AWESOME /ˈôsəm/ (Adjective) Extremely impressive or daunting; inspiring great admiration, apprehension, or fear.
I’ve had it with people trying to tell me how awesome I am. Especially fellow pastors.
We should know better.
I’m not sure exactly when I reached my limit on this.
Maybe it was the automatically-generated messages I get from some pastors after I follow them on Twitter. Everyone who follows them, including faceless corporations and porn trolls all get the same “you are awesome!” message that I get. So it means nothing.
Or it could have been the church I saw on vacation that calls themselves, “The church for awesome people. Like you.”
Sorry. No. I don’t want a church for awesome people. I’d feel out of place attending it. And I sure couldn’t pastor it.
I need a church that helps broken, sinful people find an awesome, loving and forgiving God. And I need to be that kind of pastor, too.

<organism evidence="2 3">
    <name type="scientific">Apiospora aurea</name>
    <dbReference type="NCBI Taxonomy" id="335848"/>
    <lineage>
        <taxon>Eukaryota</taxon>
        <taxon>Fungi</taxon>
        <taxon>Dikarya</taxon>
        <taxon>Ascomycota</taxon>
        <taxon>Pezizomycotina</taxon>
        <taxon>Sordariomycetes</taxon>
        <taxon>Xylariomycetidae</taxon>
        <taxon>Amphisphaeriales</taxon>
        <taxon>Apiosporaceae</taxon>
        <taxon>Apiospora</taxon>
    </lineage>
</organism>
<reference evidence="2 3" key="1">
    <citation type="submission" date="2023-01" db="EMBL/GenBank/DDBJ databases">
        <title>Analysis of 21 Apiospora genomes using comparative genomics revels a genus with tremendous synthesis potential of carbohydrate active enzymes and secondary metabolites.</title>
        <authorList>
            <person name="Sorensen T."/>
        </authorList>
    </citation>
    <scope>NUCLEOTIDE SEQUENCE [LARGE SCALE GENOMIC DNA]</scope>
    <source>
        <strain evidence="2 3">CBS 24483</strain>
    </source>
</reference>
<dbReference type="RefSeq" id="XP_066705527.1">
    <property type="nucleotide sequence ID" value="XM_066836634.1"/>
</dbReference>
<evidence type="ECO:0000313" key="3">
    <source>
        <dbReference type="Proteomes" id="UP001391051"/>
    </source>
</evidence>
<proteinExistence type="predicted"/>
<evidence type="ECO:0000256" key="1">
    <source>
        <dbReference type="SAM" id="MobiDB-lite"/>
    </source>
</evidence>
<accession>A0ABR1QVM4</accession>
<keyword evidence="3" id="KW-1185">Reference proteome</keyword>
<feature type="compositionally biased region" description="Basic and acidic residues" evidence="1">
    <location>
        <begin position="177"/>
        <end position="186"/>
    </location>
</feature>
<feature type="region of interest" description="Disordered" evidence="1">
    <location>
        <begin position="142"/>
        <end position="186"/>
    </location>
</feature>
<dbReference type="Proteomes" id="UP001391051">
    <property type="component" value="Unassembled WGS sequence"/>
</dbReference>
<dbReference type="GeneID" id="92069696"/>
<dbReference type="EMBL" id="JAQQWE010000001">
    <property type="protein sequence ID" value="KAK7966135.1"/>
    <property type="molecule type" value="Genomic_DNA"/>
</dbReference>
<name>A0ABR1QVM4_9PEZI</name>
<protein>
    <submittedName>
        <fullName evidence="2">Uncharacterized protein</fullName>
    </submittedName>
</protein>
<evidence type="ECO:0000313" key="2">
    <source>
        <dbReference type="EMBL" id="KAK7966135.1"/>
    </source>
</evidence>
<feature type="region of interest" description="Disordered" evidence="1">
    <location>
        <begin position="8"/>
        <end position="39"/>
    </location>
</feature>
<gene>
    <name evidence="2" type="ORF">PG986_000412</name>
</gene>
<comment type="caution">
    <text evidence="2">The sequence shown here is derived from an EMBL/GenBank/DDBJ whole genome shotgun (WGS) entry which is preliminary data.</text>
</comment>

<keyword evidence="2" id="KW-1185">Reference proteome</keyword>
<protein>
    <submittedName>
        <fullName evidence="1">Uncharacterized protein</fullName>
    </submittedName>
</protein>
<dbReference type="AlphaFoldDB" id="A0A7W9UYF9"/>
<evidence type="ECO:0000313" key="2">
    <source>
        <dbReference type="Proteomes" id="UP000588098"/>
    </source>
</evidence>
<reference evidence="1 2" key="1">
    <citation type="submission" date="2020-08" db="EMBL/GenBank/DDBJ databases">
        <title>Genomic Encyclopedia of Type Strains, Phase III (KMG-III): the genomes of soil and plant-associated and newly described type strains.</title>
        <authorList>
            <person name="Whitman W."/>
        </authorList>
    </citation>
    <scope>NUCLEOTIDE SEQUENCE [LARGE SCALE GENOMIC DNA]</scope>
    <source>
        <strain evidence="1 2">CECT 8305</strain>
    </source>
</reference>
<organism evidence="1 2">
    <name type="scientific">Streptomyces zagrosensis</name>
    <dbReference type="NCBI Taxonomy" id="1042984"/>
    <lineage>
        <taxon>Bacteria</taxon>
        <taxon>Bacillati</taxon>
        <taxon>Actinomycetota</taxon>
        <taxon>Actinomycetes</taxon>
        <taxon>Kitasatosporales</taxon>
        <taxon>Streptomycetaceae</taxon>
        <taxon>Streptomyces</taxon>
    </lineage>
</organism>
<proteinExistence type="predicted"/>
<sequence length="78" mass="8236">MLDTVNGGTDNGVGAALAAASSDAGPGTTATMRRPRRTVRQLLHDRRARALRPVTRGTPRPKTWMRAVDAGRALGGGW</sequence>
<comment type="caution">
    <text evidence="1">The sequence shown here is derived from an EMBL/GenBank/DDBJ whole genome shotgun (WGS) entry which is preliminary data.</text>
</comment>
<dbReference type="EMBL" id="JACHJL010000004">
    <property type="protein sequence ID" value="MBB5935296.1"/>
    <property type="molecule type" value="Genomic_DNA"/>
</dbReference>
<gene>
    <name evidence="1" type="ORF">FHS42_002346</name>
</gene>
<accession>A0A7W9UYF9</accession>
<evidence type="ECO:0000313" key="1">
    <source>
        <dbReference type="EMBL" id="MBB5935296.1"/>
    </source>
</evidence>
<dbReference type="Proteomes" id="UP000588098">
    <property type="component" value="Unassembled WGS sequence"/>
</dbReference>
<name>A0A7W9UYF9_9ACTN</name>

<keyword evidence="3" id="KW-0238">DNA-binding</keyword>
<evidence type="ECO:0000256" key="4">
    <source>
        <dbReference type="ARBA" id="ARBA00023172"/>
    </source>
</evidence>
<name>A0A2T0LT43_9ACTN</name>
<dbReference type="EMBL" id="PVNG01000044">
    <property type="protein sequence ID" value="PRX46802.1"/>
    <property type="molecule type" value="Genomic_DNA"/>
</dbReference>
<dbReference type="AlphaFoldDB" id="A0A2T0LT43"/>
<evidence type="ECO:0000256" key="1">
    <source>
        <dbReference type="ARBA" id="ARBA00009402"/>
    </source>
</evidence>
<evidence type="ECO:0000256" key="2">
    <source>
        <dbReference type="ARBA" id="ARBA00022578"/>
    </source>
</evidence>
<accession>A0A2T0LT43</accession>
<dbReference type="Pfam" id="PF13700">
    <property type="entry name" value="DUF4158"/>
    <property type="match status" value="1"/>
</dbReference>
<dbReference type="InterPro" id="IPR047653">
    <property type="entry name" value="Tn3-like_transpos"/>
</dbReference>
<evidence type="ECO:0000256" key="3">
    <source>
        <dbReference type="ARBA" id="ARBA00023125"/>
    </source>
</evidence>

Our tendency towards flattery is yet another front in my war against triteness, as I wrote about in Tired of Being Trite: One Pastor’s War On Ministry Clichés.
Encouragement Yes, Flattery No
I love being an encourager. This blog and my book, The Grasshopper Myth, exist to encourage small church pastors about the great possibilities that exist within their ministry. But encouraging people towards accomplishments because of the incredible possibilities built into each of us is very different than starting at “you’re awesome.”
Can anyone imagine Jesus telling people how awesome they are? Of course not. Because he never did that.
Instead, he told them he loved them. But not because of how great they were. Because of how loving he is.
Telling people they’re awesome isn’t biblical. It’s Madison Avenue. We’ve seen so many commercials telling us to buy their product “because you’re worth it” that we’ve started to believe it in the church, too.
We think if it’s good for selling soap, why not use it to sell Jesus? There is so much wrong with that premise, I don’t know where to begin.
Actually I have an idea where to begin. Here are nine reasons why pastors like me need to stop telling people they’re awesome.
1. There Are Terrible People In the World
Yes, God loves everyone and so should we. But that does not mean everyone is awesome. Or even good. There are bad people in the world. People who do unspeakable evil. And mundane badness, too.